In To Kill a Mockingbird, examine why Miss Caroline does not want Scout's father to teach her to read?

Expert Answers

An illustration of the letter 'A' in a speech bubbles

There are at least two episodes in Harper Lee's novel in which she satirizes the progressive theories of education and the episode from Chapter 2 is one of them, and Atticus's allusion to educational methods in his closing arguments at the Robinson trial is the other in which he alludes to social promotion in Chapter 20. In Chapter 2, Miss Caroline is offended that Scout's father, who knows nothing of the progressive educational theories of John Dewey, should presume to teach his daughter to read. No matter that Scout can read; she has been taught using ¨incorrect¨ methods which Miss Caroline feels could do her irreparable harm later on. 

Miss Caroline's strict adherence to the ¨progressive¨ theories of Dewey ignore the fact that Scout is an accomplished reader without having followed any of these theories because the method of education supersedes the outcome. Evidently, it is the method that is of paramount importance, not the outcome. When Miss Caroline insists that ¨reading should begin with a fresh mind,¨ she indicates her inability to instruct children creatively on an individual basis, and to refuse to recognize certain cognitive differences in children. Instead, strict adherence to Dewey's theories of progressive education must be observed.

In a further satiric commentary, Lee has Jem explain to Scout that Miss Caroline is ¨introducing a new method of teaching¨ when she waves cards at the children with sight words upon them. The "Dewey Decimal System" [pun on John Dewey's name as it is confused by Jem with the library system of classifying books] "consisted in part of Miss Caroline waving cards at us on which were printed the, cat, rat, man, and you."

Approved by eNotes Editorial Team
An illustration of the letter 'A' in a speech bubbles

Miss Caroline's disapproval of Atticus teaching Scout how to read is rooted in a desire to maintain power.  Miss Caroline has established the classroom environment in a very authoritarian manner.  She firmly establishes that she is the teacher and the students are to learn from her.  Miss Caroline does not take her children into account and does not really validate their voices.  For example, when she reads the class the story about the talking cats, it does not resonate with the students because most of their real world experience is one where "imaginative" animals are not evident:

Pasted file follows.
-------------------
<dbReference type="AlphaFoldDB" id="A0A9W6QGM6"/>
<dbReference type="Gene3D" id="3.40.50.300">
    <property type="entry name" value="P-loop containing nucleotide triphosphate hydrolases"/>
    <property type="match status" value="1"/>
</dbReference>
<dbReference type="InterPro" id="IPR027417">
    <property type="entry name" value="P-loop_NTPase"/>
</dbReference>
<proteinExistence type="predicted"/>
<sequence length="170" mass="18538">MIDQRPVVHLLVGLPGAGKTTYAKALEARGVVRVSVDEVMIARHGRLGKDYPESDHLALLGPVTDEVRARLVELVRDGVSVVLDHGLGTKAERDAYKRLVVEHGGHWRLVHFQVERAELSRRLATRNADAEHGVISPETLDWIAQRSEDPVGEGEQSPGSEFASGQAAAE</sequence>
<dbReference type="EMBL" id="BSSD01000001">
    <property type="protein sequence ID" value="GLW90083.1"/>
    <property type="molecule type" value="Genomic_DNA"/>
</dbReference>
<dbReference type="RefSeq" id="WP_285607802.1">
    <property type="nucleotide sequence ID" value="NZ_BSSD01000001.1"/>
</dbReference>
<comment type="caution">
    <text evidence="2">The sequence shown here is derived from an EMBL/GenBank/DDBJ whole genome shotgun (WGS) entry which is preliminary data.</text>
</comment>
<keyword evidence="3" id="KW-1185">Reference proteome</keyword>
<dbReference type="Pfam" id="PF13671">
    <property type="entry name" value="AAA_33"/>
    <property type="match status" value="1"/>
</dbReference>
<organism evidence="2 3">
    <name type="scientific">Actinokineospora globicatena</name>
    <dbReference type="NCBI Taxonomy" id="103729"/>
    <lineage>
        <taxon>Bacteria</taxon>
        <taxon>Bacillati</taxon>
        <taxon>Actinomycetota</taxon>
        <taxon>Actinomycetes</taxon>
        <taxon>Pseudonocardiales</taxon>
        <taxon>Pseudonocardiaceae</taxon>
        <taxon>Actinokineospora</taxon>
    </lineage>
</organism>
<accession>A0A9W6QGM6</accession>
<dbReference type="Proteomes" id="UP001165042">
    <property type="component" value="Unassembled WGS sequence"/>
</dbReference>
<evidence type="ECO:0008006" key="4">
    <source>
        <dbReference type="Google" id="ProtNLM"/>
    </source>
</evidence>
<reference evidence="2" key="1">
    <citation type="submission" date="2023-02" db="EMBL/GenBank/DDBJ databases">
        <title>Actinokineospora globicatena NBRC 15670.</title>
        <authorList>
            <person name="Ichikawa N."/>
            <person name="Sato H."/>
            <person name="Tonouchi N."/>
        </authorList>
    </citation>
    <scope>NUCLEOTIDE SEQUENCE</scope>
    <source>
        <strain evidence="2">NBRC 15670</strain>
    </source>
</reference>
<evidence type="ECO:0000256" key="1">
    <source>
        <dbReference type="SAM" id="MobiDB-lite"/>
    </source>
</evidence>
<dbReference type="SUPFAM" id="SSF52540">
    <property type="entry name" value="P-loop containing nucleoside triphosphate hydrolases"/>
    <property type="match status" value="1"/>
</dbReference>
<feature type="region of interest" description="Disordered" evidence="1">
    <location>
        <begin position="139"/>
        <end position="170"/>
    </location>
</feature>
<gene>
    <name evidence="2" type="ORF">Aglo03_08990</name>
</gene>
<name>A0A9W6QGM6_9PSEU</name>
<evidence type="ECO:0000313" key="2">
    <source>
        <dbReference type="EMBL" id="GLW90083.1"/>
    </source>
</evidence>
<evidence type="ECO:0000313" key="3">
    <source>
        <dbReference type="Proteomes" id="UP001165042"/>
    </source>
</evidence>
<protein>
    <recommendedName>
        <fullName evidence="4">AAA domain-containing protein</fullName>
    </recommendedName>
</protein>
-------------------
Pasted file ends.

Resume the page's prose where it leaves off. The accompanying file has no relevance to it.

By the time  Mrs. Cat called the drugstore for an order of chocolate malted mice the class was wriggling like a bucketful of catawba worms. Miss Caroline seemed unaware that the ragged, denim-shirted and floursack-skirted first grade, most of whom had chopped cotton and fed hogs from the time they were able to walk, were immune to imaginative literature. Miss Caroline came to the end of the story and said, "Oh,¯ my, wasn't that nice?" 

This reflects how Miss Caroline establishes a timbre of the classroom where her authority drives the instruction.  It is for this reason that she rejects Scout's father as teaching her how to read.  Her arguments are rooted in those of power.  Atticus "does not know how to teach" is supported with her belief that learning from her father would interfere with Scout's reading as well as "reading should begin with a fresh mind."  These arguments reflect a desire to consolidate and control.  They reflect a tendency not to share power, but rather to be the sole arbiter of learning.  Miss Caroline reflects a "new" style of teaching, according to Jem, but she also exhibits the desire for power.  It is in this light where she rejects the notion of Scout's father teaching her how to read.

Approved by eNotes Editorial Team

We’ll help your grades soar

Start your 48-hour free trial and unlock all the summaries, Q&A, and analyses you need to get better grades now.

  • 30,000+ book summaries
  • 20% study tools discount
  • Ad-free content
  • PDF downloads
  • 300,000+ answers
  • 5-star customer support
Start your 48-Hour Free Trial